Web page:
• The Angel or Hunting Room This pentagonal room  contains hunting weapons and trophies, furniture with fine intarsia and an old embrasure dating from the construction period   of the castle. Next-door is the attic of the Castle Chapel with a collection of model cannons.  ©  F.G. Zeitz e.K.- Martin Jermann – Berchtesgaden.
  • The Wambolt Room, named after the family of Count Karl’s mother (1823-1900), is furnished with beautifully carved and inlayed furniture, Dutch portraits,  a tapestry of 1600, as well as historic household implements: a clothes press, a spinning wheel and a reel dating from the 17th and 18th century.  ©  F.G. Zeitz e.K.- Martin Jermann – Berchtesgaden.
  • The Countess’ Room or Nursery This small chamber is referred to as Countess’ Room or Nursery because of the paintings of children and young members of the House of Eltz or their relatives.   Here you can also see the probably oldest surviving painted Renaissance bed in Germany, which was made around 1525.  ©  F.G. Zeitz e.K.- Martin Jermann – Berchtesgaden.
  • The Banner Hall of around 1480  with its opulent,  late Gothic Rhenish net vault  is the most spectacular room  in the castle.  It was probably a chapel before being integrated into Groß Rodendorf House around 1510.  Later it was used as a living and dining room.  ©  F.G. Zeitz e.K.- Martin Jermann – Berchtesgaden.
  • The 15th century  Rodendorf Kitchen is one of originally four kitchens in Eltz Castle. The objects displayed here date from the 15th to the 19th century.  ©  F.G. Zeitz e.K.- Martin Jermann – Berchtesgaden.

The Treasury of Eltz Castle

Eltz Castle | Cultural Heritage to-go

The Eltz Castle Treasury comprises one of the most important private collections with more than 500 exhibits from nine centuries (see also the picture gallery on this page).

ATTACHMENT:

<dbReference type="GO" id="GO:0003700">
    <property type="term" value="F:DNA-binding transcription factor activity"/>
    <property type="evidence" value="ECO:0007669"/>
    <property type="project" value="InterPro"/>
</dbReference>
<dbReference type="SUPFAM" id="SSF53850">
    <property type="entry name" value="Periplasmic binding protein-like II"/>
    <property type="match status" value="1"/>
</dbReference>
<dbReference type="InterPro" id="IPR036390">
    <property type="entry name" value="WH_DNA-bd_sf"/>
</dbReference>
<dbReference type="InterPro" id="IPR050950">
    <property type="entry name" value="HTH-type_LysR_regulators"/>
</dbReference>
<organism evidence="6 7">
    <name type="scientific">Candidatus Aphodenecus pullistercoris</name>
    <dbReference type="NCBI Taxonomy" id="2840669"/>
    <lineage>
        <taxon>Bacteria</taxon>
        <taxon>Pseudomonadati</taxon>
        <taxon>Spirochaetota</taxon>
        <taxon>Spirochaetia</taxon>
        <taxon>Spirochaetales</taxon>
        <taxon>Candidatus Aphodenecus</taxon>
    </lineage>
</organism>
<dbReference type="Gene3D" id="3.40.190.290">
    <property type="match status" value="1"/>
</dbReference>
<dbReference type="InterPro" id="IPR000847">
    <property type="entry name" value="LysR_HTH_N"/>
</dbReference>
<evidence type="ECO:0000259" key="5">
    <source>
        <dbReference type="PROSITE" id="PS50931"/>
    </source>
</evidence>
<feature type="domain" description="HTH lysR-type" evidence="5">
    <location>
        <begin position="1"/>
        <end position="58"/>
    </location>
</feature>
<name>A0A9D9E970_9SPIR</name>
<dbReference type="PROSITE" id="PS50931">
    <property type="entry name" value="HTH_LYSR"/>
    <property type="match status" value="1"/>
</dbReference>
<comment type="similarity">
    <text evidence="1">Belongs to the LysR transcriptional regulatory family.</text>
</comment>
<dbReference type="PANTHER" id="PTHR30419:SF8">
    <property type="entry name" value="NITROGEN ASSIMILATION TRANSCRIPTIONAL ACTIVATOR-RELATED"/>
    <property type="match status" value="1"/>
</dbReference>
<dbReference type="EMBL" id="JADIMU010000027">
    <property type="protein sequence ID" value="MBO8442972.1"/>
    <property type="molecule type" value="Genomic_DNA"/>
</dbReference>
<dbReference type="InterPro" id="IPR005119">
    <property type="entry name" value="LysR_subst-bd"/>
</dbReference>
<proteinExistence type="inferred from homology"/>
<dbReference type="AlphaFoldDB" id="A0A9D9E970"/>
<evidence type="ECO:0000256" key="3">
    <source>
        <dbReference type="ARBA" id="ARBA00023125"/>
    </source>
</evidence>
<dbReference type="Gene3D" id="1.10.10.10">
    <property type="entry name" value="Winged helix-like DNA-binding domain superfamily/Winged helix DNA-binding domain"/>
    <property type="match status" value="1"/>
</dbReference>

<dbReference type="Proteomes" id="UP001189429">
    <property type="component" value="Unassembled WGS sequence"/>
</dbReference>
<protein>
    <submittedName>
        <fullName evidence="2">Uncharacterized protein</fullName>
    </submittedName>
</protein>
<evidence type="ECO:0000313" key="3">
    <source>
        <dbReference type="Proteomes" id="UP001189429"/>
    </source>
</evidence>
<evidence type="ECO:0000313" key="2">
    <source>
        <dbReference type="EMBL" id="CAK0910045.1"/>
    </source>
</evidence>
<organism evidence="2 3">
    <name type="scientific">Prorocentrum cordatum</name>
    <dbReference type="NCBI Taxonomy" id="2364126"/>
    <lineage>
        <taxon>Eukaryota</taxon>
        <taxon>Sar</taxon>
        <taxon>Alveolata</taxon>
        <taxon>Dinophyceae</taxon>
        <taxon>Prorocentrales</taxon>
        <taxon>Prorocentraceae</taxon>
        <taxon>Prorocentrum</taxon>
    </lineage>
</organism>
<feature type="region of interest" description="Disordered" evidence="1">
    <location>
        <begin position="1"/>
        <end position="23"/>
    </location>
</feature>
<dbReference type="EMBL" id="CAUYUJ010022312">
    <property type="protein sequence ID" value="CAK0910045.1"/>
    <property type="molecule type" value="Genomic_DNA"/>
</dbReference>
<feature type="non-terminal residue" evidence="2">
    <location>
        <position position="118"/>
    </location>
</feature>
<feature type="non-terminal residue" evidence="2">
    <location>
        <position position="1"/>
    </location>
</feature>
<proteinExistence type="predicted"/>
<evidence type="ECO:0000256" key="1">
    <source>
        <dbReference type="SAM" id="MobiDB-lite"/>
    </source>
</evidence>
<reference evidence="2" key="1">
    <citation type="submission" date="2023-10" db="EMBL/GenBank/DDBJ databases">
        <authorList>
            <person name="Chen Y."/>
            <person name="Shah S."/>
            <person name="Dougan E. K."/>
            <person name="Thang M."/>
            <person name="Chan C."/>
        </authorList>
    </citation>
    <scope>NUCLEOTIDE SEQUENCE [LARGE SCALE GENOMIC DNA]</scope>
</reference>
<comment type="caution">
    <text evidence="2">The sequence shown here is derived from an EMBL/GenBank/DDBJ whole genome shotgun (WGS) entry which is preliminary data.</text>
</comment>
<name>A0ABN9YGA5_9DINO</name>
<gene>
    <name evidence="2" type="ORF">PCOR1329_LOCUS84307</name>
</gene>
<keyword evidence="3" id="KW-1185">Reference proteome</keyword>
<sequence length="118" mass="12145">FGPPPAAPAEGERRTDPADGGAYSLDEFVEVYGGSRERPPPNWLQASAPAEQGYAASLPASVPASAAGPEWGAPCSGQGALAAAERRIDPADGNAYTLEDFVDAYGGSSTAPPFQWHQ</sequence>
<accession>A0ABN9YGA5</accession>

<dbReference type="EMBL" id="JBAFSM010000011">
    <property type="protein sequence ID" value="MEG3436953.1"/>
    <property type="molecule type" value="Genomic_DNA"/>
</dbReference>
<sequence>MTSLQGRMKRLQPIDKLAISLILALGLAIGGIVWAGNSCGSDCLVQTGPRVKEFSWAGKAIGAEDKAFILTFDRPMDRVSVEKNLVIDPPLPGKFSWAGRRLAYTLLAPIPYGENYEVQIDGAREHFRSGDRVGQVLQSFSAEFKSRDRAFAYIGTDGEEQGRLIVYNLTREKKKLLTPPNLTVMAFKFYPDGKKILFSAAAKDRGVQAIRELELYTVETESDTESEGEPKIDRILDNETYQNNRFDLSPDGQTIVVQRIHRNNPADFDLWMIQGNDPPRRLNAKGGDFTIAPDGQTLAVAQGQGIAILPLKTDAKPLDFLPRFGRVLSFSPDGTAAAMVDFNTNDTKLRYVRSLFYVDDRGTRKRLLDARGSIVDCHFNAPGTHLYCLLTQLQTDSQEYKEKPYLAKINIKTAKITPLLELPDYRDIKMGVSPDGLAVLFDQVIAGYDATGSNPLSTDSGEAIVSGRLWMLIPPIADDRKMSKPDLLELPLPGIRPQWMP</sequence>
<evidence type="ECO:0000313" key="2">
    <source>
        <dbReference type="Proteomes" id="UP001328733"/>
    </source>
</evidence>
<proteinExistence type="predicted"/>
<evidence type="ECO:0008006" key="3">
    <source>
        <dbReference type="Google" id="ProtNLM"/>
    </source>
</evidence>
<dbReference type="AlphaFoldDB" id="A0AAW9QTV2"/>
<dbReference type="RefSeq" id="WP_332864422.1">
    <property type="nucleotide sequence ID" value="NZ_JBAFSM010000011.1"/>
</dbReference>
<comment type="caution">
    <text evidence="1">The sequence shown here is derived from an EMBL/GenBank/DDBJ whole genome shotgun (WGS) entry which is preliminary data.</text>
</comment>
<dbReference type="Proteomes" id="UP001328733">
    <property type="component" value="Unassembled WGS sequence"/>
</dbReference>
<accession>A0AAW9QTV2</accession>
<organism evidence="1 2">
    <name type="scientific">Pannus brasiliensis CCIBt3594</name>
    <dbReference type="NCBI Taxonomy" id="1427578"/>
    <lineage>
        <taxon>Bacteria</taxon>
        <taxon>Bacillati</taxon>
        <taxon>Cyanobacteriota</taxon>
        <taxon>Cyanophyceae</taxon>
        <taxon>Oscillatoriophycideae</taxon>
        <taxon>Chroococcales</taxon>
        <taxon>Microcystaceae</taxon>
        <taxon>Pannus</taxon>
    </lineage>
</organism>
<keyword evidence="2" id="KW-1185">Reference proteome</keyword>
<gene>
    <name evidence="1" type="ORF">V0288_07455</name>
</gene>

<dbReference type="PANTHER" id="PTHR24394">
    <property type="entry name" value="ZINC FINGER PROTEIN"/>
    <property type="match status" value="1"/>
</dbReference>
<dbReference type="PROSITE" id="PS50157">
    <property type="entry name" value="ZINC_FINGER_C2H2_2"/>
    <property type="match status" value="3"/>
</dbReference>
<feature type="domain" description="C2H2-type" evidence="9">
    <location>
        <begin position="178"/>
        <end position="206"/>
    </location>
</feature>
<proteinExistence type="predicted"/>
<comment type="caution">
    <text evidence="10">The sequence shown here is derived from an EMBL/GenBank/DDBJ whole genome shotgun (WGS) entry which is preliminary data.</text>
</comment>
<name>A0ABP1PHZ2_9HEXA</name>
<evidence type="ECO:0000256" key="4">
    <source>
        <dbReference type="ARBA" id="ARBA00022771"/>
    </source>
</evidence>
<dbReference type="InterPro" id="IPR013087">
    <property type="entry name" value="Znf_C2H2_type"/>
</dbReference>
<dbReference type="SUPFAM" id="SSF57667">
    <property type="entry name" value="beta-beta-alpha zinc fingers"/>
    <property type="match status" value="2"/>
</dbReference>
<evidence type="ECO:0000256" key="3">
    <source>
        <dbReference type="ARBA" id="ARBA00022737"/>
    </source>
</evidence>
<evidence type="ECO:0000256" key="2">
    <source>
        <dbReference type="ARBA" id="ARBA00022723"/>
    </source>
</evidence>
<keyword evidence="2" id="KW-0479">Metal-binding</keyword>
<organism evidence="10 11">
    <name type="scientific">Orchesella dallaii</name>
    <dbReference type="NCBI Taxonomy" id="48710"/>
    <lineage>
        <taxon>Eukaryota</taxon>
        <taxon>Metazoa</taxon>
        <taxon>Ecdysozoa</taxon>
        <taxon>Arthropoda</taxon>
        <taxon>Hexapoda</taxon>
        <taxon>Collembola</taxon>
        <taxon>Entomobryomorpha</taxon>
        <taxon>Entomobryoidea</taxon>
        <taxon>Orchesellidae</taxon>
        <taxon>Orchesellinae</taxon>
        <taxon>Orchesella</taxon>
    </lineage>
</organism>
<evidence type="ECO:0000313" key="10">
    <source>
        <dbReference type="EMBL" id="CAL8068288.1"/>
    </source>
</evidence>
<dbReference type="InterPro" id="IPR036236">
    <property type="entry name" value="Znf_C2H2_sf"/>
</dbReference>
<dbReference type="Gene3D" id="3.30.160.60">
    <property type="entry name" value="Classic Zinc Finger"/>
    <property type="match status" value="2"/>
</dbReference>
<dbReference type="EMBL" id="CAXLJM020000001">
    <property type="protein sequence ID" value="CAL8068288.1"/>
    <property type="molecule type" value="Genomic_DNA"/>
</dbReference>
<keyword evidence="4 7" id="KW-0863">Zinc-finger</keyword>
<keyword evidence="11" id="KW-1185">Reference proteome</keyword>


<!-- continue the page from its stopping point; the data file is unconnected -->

The exhibition focuses on artworks by German gold and silver smiths, particularly from Augsburg and Nuremberg.  Other items on display include  precious glass and porcelain, extravagant jewellery, ceremonial and real weapons as well as other curiosities from more than 800 years.

The Gallery shows 15 of over 500 exhibits in the treasury.

  • Drinking vessel “Gluttony being Conveyed by Drunkenness”, Cast silver, gold-plated, Christoph Lindenberger, Nuremberg 1557.   Curiosities were essential to all aristocratic collections in the 16th and 17th century, particularly masterpieces of gold and silver smithing like this grotesque  drinking vessel.   © Slomifoto
  • Statue of St. John of Nepomuk, Silver, partly gold-plated, Franz Christoph Mäderl, Augsburg, 1752. The last Faust von Stromberg gave this statue to his daughter on her wedding day under the condition that it should never be sold and that all her Eltz descendants should be named after her “gen. Faust (or Faustin) von Stomberg”. This tradition is still upheld today.    © Slomifoto
  • combination weapon combining a flintlock pistol with battle axe fittings,Steel. Oak, ivory and mother-of-pearl inlay, Germany around 1600.  It was hard for soldiers to attack on horseback while wielding several weapons at once. This explains the popularity and efficiency of these combination weapons.    © Slomifoto
  • Cups depicting Eltz Castle Viennese porcelain, around 1840.  This early depiction of Eltz Castle shows that the castle has remained nearly unchanged since the early 19th century. These “castle cups” were fashionable collectors’ items during the period of Romanticism.    © Slomifoto
  • When a prince stopped over at Eltz Castle he had to pay 40 pieces of gold and give the gatekeeper two crossbows. This allowed him and his entourage to stay at the castle for up to one year, as was stipulated in the castle rules.     © Slomifoto